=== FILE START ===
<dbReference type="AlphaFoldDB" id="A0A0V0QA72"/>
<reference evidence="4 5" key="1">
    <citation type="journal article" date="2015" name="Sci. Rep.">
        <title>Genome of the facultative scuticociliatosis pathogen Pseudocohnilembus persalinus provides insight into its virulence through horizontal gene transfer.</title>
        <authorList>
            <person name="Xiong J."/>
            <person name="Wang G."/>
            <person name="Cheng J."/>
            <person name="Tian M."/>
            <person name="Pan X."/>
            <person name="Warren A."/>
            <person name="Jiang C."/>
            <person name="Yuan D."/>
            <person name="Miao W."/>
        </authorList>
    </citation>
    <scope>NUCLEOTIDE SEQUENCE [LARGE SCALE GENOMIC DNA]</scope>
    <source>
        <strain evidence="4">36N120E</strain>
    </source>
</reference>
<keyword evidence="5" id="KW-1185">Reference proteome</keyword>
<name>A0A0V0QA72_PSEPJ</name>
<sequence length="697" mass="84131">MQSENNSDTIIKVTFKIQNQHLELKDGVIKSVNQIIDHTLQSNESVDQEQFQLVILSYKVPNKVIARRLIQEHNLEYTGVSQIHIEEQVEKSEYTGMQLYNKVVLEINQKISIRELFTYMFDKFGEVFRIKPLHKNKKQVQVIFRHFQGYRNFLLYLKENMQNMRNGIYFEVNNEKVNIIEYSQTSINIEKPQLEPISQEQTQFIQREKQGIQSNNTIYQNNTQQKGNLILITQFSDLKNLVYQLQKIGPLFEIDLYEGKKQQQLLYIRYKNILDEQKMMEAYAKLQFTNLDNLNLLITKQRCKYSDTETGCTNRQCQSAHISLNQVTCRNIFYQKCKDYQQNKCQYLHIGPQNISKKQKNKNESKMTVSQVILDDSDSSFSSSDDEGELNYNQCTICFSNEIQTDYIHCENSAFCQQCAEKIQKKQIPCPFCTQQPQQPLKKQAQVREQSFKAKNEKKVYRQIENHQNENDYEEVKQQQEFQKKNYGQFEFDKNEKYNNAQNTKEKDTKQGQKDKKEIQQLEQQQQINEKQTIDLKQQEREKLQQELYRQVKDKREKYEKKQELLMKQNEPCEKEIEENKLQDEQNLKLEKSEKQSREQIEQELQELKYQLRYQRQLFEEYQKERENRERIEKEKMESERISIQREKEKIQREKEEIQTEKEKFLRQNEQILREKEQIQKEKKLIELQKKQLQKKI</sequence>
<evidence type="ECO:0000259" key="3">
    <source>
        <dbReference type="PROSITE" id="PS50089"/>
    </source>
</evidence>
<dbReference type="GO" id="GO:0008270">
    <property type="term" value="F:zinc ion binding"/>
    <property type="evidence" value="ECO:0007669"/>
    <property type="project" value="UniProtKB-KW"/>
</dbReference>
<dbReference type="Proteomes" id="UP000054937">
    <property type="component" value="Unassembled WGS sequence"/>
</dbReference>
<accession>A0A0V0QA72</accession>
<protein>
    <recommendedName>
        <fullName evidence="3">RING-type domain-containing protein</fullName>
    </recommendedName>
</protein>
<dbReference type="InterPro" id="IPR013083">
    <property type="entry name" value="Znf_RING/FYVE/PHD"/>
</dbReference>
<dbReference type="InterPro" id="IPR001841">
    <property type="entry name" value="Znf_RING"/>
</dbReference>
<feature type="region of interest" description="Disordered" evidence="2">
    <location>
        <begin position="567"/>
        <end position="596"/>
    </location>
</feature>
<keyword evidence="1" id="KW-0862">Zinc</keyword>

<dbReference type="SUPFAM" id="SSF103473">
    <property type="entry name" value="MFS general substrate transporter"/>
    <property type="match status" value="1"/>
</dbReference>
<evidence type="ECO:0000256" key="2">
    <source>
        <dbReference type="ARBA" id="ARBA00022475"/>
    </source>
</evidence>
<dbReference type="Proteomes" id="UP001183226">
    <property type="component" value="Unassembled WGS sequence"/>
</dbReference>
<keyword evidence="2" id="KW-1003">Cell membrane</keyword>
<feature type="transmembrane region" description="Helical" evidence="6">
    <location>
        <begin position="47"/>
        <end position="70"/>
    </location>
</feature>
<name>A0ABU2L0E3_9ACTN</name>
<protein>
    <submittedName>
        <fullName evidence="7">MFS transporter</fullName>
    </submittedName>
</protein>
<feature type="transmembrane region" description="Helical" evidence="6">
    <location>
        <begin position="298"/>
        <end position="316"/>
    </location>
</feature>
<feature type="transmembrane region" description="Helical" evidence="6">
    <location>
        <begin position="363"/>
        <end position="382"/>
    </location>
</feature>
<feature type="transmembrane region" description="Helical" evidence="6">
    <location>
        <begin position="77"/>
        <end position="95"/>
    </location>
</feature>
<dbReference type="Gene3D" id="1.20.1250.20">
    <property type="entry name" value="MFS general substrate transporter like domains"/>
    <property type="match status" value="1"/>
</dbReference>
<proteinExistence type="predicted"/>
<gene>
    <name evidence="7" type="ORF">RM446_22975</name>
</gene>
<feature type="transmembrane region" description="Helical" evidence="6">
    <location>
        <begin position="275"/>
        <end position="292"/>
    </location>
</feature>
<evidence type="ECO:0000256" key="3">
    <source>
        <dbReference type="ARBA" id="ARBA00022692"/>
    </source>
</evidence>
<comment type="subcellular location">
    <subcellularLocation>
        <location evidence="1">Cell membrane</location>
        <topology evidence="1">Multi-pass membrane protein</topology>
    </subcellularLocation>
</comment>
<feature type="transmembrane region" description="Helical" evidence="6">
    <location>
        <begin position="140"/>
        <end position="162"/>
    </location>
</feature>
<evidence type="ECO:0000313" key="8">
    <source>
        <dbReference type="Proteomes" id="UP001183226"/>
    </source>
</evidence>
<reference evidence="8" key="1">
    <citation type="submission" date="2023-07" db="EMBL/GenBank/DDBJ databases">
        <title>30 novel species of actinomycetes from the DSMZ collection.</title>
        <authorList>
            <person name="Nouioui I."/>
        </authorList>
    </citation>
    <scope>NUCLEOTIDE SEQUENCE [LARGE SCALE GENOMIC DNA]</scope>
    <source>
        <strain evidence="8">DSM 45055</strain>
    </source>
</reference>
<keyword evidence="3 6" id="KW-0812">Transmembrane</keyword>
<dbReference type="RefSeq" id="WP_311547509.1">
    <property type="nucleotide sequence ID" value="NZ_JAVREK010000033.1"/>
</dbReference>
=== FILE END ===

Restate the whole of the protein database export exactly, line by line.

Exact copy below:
<dbReference type="AlphaFoldDB" id="A0A0V0QA72"/>
<reference evidence="4 5" key="1">
    <citation type="journal article" date="2015" name="Sci. Rep.">
        <title>Genome of the facultative scuticociliatosis pathogen Pseudocohnilembus persalinus provides insight into its virulence through horizontal gene transfer.</title>
        <authorList>
            <person name="Xiong J."/>
            <person name="Wang G."/>
            <person name="Cheng J."/>
            <person name="Tian M."/>
            <person name="Pan X."/>
            <person name="Warren A."/>
            <person name="Jiang C."/>
            <person name="Yuan D."/>
            <person name="Miao W."/>
        </authorList>
    </citation>
    <scope>NUCLEOTIDE SEQUENCE [LARGE SCALE GENOMIC DNA]</scope>
    <source>
        <strain evidence="4">36N120E</strain>
    </source>
</reference>
<keyword evidence="5" id="KW-1185">Reference proteome</keyword>
<name>A0A0V0QA72_PSEPJ</name>
<sequence length="697" mass="84131">MQSENNSDTIIKVTFKIQNQHLELKDGVIKSVNQIIDHTLQSNESVDQEQFQLVILSYKVPNKVIARRLIQEHNLEYTGVSQIHIEEQVEKSEYTGMQLYNKVVLEINQKISIRELFTYMFDKFGEVFRIKPLHKNKKQVQVIFRHFQGYRNFLLYLKENMQNMRNGIYFEVNNEKVNIIEYSQTSINIEKPQLEPISQEQTQFIQREKQGIQSNNTIYQNNTQQKGNLILITQFSDLKNLVYQLQKIGPLFEIDLYEGKKQQQLLYIRYKNILDEQKMMEAYAKLQFTNLDNLNLLITKQRCKYSDTETGCTNRQCQSAHISLNQVTCRNIFYQKCKDYQQNKCQYLHIGPQNISKKQKNKNESKMTVSQVILDDSDSSFSSSDDEGELNYNQCTICFSNEIQTDYIHCENSAFCQQCAEKIQKKQIPCPFCTQQPQQPLKKQAQVREQSFKAKNEKKVYRQIENHQNENDYEEVKQQQEFQKKNYGQFEFDKNEKYNNAQNTKEKDTKQGQKDKKEIQQLEQQQQINEKQTIDLKQQEREKLQQELYRQVKDKREKYEKKQELLMKQNEPCEKEIEENKLQDEQNLKLEKSEKQSREQIEQELQELKYQLRYQRQLFEEYQKERENRERIEKEKMESERISIQREKEKIQREKEEIQTEKEKFLRQNEQILREKEQIQKEKKLIELQKKQLQKKI</sequence>
<evidence type="ECO:0000259" key="3">
    <source>
        <dbReference type="PROSITE" id="PS50089"/>
    </source>
</evidence>
<dbReference type="GO" id="GO:0008270">
    <property type="term" value="F:zinc ion binding"/>
    <property type="evidence" value="ECO:0007669"/>
    <property type="project" value="UniProtKB-KW"/>
</dbReference>
<dbReference type="Proteomes" id="UP000054937">
    <property type="component" value="Unassembled WGS sequence"/>
</dbReference>
<accession>A0A0V0QA72</accession>
<protein>
    <recommendedName>
        <fullName evidence="3">RING-type domain-containing protein</fullName>
    </recommendedName>
</protein>
<dbReference type="InterPro" id="IPR013083">
    <property type="entry name" value="Znf_RING/FYVE/PHD"/>
</dbReference>
<dbReference type="InterPro" id="IPR001841">
    <property type="entry name" value="Znf_RING"/>
</dbReference>
<feature type="region of interest" description="Disordered" evidence="2">
    <location>
        <begin position="567"/>
        <end position="596"/>
    </location>
</feature>
<keyword evidence="1" id="KW-0862">Zinc</keyword>

<dbReference type="SUPFAM" id="SSF103473">
    <property type="entry name" value="MFS general substrate transporter"/>
    <property type="match status" value="1"/>
</dbReference>
<evidence type="ECO:0000256" key="2">
    <source>
        <dbReference type="ARBA" id="ARBA00022475"/>
    </source>
</evidence>
<dbReference type="Proteomes" id="UP001183226">
    <property type="component" value="Unassembled WGS sequence"/>
</dbReference>
<keyword evidence="2" id="KW-1003">Cell membrane</keyword>
<feature type="transmembrane region" description="Helical" evidence="6">
    <location>
        <begin position="47"/>
        <end position="70"/>
    </location>
</feature>
<name>A0ABU2L0E3_9ACTN</name>
<protein>
    <submittedName>
        <fullName evidence="7">MFS transporter</fullName>
    </submittedName>
</protein>
<feature type="transmembrane region" description="Helical" evidence="6">
    <location>
        <begin position="298"/>
        <end position="316"/>
    </location>
</feature>
<feature type="transmembrane region" description="Helical" evidence="6">
    <location>
        <begin position="363"/>
        <end position="382"/>
    </location>
</feature>
<feature type="transmembrane region" description="Helical" evidence="6">
    <location>
        <begin position="77"/>
        <end position="95"/>
    </location>
</feature>
<dbReference type="Gene3D" id="1.20.1250.20">
    <property type="entry name" value="MFS general substrate transporter like domains"/>
    <property type="match status" value="1"/>
</dbReference>
<proteinExistence type="predicted"/>
<gene>
    <name evidence="7" type="ORF">RM446_22975</name>
</gene>
<feature type="transmembrane region" description="Helical" evidence="6">
    <location>
        <begin position="275"/>
        <end position="292"/>
    </location>
</feature>
<evidence type="ECO:0000256" key="3">
    <source>
        <dbReference type="ARBA" id="ARBA00022692"/>
    </source>
</evidence>
<comment type="subcellular location">
    <subcellularLocation>
        <location evidence="1">Cell membrane</location>
        <topology evidence="1">Multi-pass membrane protein</topology>
    </subcellularLocation>
</comment>
<feature type="transmembrane region" description="Helical" evidence="6">
    <location>
        <begin position="140"/>
        <end position="162"/>
    </location>
</feature>
<evidence type="ECO:0000313" key="8">
    <source>
        <dbReference type="Proteomes" id="UP001183226"/>
    </source>
</evidence>
<reference evidence="8" key="1">
    <citation type="submission" date="2023-07" db="EMBL/GenBank/DDBJ databases">
        <title>30 novel species of actinomycetes from the DSMZ collection.</title>
        <authorList>
            <person name="Nouioui I."/>
        </authorList>
    </citation>
    <scope>NUCLEOTIDE SEQUENCE [LARGE SCALE GENOMIC DNA]</scope>
    <source>
        <strain evidence="8">DSM 45055</strain>
    </source>
</reference>
<keyword evidence="3 6" id="KW-0812">Transmembrane</keyword>
<dbReference type="RefSeq" id="WP_311547509.1">
    <property type="nucleotide sequence ID" value="NZ_JAVREK010000033.1"/>
</dbReference>